7. Standard memberDeepThought
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    18 Dec '15 13:48
    Originally posted by twhitehead
    I am fairly sure that we will several many closer candidates.

    [b]This one shows the number out to 20 LY: 150 stars

    Assuming 20% have planets in the habitable zone that makes about 30 other candidates. Of course we won't know for sure until we look.

    Keep in mind that one of the best ways of looking is through eclipses and that only works if the planets orbit is edge on from our perspective. Other methods also have preferred orientations.[/b]
    When you say eclipses I assume you mean transits - when the brightness of the distant star dips slightly due to one of its exoplanets passing in front of it - rather than an actual eclipse which would involve the star being completely obscured by its planet and, from earth, that is basically impossible for main sequence stars as the exoplanet would pretty much have to be larger than it's star. According to the graph in the Wikipedia page [1] on radii of white dwarfs a white dwarf with 1 solar mass would have a radius of the order of 1% of the sun's current radius. The sun is 109 times the radius of the Earth [2] and will lose significant amounts of mass before becoming a white dwarf. So, if the Earth survives the sun becoming a red giant then in its white dwarf phase the Earth will completely eclipse the sun to interstellar distances.

    There's some speculation that a white dwarf would have a habitable zone, but there are a lot of barriers to that (see [1]). As far as potential "Earth twins", or any planets with some chance of harbouring life, are concerned I think we are looking at main-sequence stars.

    [1] https://en.wikipedia.org/wiki/White_dwarf
    [2] https://en.wikipedia.org/wiki/Sun
  8. Subscribersonhouse
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    18 Dec '15 17:16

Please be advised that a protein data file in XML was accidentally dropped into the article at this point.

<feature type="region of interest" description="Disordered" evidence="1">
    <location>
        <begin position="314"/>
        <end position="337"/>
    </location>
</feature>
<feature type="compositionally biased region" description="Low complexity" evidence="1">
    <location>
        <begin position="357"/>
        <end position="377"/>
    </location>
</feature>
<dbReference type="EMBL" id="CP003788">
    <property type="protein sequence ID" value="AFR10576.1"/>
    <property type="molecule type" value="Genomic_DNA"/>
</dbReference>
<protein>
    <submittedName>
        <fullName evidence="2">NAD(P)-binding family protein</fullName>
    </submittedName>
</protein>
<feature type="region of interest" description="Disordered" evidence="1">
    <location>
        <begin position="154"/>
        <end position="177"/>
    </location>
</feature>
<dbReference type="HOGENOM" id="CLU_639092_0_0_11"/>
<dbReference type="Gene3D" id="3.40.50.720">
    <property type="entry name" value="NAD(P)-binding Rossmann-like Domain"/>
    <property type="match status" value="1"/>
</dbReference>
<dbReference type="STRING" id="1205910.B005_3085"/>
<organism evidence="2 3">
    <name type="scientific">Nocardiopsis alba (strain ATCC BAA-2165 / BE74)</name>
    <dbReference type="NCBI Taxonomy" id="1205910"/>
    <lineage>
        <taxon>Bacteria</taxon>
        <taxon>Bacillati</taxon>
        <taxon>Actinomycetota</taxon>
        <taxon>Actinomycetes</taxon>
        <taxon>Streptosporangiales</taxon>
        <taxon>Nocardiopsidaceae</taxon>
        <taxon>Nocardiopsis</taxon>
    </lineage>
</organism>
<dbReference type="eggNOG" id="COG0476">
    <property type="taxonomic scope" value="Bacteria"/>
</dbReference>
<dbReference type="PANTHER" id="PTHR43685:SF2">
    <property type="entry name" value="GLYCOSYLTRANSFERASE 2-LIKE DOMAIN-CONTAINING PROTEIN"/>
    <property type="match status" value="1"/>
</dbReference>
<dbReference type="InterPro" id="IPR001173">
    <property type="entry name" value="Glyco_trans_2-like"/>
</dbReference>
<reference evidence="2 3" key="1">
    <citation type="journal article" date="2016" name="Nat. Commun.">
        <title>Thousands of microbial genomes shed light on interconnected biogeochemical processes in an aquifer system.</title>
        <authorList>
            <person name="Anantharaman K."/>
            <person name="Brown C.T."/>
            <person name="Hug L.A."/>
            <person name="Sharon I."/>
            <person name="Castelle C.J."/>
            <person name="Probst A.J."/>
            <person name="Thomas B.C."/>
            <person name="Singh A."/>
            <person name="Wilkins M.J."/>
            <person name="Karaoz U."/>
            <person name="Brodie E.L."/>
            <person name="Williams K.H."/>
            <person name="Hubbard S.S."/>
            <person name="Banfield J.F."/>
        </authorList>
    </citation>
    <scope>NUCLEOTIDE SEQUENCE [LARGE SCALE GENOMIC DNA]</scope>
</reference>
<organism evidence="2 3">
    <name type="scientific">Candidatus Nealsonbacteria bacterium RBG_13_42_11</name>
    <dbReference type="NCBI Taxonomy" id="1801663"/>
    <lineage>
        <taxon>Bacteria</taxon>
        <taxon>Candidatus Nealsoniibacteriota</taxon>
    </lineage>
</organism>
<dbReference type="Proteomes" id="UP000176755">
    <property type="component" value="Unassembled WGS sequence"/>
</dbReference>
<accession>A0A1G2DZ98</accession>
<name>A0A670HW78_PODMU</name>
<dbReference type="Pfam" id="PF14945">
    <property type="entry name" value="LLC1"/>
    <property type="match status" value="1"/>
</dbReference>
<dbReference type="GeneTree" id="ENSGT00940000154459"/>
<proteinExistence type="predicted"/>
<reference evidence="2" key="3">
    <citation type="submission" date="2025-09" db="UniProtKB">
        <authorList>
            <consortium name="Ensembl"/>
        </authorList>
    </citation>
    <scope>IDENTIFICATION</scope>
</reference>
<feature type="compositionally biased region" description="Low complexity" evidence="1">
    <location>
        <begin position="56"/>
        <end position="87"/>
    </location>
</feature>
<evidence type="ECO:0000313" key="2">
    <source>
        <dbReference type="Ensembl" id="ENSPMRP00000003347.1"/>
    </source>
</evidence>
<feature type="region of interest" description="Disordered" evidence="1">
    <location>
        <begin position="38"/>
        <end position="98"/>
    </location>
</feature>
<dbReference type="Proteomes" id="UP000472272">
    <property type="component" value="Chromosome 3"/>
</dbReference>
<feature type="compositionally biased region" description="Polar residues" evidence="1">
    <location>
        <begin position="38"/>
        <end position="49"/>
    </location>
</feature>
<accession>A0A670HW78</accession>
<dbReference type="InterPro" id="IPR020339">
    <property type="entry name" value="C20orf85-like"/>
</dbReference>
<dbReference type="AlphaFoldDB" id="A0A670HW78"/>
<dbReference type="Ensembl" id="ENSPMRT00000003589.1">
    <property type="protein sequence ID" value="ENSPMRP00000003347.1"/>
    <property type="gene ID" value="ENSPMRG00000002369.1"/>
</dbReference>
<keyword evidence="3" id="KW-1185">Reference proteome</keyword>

Originally posted by DeepThought
    When you say eclipses I assume you mean transits - when the brightness of the distant star dips slightly due to one of its exoplanets passing in front of it - rather than an actual eclipse which would involve the star being completely obscured by its planet and, from earth, that is basically impossible for main sequence stars as the exoplanet would prett ...[text shortened]... e stars.

    [1] https://en.wikipedia.org/wiki/White_dwarf
    [2] https://en.wikipedia.org/wiki/Sun
    I thought there were a lot more red dwarf's and they might tip the balance in favor of habitable planets because there are so many of them,

    Aren't white dwarf's a bit on the rare side?
  9. Standard memberDeepThought
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    18 Dec '15 18:30
    Originally posted by sonhouse
    I thought there were a lot more red dwarf's and they might tip the balance in favor of habitable planets because there are so many of them,

    Aren't white dwarf's a bit on the rare side?
    Yes, red dwarfs are more numerous than white dwarfs, but they aren't exactly rare either. Red dwarfs are main sequence stars and a lot larger than white dwarfs, which are off the main sequence and believed to be ultra-dense conglomerations of degenerate carbon (or whatever element the star stopped generating heavier elements at), red dwarves are believed to burn hydrogen through the proton-proton chain. An earth sized exoplanet will not eclipse its parent star if the parent is a red dwarf, there'll just be a transit. A white dwarf on the other hand would be eclipsed.
  10. Cape Town
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    19 Dec '15 07:13
    Originally posted by DeepThought
    When you say eclipses I assume you mean transits
    Yes. They are almost the same thing, but I did use the wrong term.

    This might interest you:
    http://arxiv.org/abs/1410.0052

    It suggests that white dwarf eclipses (as viewed from earth) are rare.
  11. Subscribersonhouse
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    19 Dec '15 13:56
    Originally posted by twhitehead
    Yes. They are almost the same thing, but I did use the wrong term.

    This might interest you:
    http://arxiv.org/abs/1410.0052

    It suggests that white dwarf eclipses (as viewed from earth) are rare.